Federal Aviation Regulations, COA, & Section 333 Exemption Compliant. This logbook has been specifically designed to be compliant with 14 CFR 61.51, Section 333 exemptions, and COA logbook requirements.
Easy COA Reporting. The FAA requires that commercial operators who have 333 exemptions and “blanket” COAs to file monthly reports. It is EXTREMELY annoying to log all this information and then send it in via email. If you do not have any takeoff or landing damage, equipment malfunctions, or lost link events, you could simply make scans of the pages for the month and email them into the FAA.
Disclaimer: Current FAA “blanket” COAs say “must submit the following information” and do not explicitly say scans are acceptable. The FAA could issue guidance in the future further clarifying the mode of report (text in email vs. scan in email).
The FAA or Law Enforcement Can Request Your Logbook. 14 C.F.R. § 61.51(i) says, “Persons must present their pilot certificate, medical certificate, logbook, or any other record required by this part for inspection upon a reasonable request by” the FAA, an authorized representative from the National Transportation Safety Board, or any Federal, State, or local law enforcement officer. If your electronic logbook is on your device, do you really want to give law enforcement or the
FAA your device? Furthermore, how are you to get the data off that device?
Insurance. When you apply for insurance, they will ask you to fill out a form that is going to ask for all sorts of information. A logbook will assist you in filling out the form so you can receive the most accurate quote.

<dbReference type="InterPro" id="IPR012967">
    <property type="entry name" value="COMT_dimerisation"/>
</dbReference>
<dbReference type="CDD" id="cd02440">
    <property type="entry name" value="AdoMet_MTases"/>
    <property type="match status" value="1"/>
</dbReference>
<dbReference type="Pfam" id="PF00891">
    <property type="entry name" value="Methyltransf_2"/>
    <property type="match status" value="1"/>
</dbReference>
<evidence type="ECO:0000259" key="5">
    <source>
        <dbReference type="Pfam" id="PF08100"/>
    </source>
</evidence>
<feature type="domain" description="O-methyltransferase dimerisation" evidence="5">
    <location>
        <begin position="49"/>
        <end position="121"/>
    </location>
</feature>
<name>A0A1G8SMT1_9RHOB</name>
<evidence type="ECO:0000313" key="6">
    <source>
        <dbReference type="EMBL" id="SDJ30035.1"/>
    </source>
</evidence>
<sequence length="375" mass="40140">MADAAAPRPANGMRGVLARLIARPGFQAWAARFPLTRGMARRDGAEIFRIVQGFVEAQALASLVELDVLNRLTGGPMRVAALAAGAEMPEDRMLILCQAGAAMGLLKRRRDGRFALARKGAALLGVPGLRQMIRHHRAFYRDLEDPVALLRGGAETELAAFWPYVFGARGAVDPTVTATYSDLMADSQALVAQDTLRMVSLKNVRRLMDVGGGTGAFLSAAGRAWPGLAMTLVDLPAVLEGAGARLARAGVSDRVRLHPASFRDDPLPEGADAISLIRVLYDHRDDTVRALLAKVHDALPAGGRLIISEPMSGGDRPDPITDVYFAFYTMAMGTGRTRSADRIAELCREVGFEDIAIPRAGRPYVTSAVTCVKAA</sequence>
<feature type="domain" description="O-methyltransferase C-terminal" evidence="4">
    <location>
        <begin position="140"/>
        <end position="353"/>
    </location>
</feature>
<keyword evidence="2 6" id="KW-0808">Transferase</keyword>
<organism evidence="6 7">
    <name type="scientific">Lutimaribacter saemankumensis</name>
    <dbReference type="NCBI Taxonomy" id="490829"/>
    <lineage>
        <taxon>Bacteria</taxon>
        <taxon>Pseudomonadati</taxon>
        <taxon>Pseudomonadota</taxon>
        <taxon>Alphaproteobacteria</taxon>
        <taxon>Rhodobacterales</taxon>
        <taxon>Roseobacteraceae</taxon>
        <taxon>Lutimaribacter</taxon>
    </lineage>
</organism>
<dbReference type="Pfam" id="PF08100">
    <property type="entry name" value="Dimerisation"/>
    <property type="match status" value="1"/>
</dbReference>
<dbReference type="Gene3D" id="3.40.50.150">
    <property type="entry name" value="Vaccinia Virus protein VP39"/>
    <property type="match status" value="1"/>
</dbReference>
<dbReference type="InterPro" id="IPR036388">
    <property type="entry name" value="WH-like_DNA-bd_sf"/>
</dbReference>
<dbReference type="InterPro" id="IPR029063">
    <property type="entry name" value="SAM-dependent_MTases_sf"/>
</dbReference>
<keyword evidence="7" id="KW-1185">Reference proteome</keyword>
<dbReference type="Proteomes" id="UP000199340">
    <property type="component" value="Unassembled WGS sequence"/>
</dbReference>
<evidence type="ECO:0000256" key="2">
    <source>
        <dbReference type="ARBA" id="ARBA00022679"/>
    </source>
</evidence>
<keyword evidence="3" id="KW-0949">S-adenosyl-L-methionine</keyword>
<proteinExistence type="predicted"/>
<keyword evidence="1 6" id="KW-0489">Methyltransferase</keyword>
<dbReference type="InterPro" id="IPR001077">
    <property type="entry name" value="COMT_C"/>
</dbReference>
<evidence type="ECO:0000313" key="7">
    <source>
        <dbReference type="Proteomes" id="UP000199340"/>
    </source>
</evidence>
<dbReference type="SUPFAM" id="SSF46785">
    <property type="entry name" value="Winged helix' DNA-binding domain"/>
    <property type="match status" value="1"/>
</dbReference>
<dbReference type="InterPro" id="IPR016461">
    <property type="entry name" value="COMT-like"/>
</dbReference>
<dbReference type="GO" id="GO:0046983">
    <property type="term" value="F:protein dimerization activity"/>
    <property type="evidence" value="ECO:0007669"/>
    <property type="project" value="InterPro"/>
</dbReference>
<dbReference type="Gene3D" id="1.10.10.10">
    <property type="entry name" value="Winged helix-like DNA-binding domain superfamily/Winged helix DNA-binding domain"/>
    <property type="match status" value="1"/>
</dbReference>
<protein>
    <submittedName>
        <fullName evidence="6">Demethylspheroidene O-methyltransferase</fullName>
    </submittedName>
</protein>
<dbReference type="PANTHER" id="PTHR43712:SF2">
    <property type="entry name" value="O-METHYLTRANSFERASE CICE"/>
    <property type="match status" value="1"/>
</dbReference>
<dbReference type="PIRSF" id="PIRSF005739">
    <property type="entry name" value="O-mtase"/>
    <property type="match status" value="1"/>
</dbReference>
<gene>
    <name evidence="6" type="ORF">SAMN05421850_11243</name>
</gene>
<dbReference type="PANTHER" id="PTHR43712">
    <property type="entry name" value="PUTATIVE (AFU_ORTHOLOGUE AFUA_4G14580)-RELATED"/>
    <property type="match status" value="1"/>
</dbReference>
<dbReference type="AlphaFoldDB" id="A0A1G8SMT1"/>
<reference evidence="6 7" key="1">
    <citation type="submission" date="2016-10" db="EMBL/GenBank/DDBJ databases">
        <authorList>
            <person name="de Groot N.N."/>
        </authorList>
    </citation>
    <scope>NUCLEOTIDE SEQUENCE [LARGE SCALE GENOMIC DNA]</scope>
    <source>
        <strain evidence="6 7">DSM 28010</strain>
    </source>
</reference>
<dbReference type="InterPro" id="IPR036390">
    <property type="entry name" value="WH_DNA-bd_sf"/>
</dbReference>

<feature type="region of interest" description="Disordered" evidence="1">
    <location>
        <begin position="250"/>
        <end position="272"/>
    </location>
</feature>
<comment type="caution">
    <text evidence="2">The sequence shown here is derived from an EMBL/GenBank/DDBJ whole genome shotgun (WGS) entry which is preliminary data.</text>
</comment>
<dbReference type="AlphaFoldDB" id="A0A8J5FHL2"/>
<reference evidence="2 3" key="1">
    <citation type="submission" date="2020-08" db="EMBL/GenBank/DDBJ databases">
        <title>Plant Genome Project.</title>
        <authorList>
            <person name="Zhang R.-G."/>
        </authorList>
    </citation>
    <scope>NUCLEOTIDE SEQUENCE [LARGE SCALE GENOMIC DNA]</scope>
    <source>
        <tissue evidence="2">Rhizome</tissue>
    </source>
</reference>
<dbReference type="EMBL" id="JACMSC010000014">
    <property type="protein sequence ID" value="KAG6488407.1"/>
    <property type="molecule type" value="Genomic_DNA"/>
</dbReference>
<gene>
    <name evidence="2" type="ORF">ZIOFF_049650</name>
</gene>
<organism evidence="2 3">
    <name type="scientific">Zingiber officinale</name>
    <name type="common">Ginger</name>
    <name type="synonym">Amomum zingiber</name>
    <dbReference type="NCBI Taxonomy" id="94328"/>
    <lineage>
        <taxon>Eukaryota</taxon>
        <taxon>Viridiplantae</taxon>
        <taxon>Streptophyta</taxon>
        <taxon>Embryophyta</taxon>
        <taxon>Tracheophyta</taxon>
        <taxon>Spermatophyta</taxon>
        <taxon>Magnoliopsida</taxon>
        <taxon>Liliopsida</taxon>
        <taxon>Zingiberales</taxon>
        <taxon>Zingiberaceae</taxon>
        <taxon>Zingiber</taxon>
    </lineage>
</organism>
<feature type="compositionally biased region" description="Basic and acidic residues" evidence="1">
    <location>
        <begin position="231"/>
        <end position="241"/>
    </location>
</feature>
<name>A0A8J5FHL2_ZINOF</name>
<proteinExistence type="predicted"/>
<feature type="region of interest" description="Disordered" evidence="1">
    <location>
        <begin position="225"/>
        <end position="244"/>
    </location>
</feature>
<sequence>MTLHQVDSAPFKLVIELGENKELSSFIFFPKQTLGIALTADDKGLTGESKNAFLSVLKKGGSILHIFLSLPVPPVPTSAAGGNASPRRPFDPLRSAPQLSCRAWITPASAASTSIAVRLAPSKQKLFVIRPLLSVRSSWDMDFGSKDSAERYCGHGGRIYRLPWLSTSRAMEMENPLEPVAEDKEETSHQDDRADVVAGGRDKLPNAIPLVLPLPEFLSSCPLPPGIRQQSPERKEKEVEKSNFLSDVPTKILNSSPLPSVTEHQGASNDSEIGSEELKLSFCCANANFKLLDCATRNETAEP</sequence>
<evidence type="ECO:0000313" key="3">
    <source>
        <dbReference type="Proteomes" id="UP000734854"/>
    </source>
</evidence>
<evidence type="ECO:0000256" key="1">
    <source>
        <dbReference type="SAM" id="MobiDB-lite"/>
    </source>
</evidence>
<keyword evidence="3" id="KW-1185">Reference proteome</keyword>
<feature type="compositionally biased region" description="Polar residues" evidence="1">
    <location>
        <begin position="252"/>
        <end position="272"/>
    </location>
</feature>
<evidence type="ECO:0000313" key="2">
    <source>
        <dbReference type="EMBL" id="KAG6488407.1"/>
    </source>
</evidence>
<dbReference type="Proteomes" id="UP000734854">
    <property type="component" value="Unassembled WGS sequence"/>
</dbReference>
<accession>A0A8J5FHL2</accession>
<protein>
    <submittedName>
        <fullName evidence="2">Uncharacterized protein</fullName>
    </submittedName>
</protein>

Marketing. Showing a completed logbook to a potential customer is a great marketing point. Like the old adage, “A picture is worth a thousand words,” a good logbook is worth a thousand flights. You can quickly demonstrate your flight experience by flipping through the pages. Furthermore, a well-kept and orderly logbook gives the impression that you are a professional.
Required in Other Countries. Other countries such as South Africa require the drone logbook to be in paper. Paper is the current industry standard.
Going for a Certificate/Rating. Individuals can use this logbook to apply their experience towards UAS certificates / ratings. While the FAA is still working on creating certificates and ratings, you can prepare for the future by logging everything now.
Less Cumbersome. If you are marketing to a potential client, you can scan pages of your logbook and send it to them. It is more cumbersome to get the data off a phone or website.
Very Little Problems. What happens if your phone is stolen, water damaged, battery dies, or there is poor cell phone signal? Paper does not need a cell signal or batteries.
No Data Theft. You don’t have to worry about data theft like you would with a website or an app.
Fidelity. Electronic logbooks can be changed while pen and paper is permanent.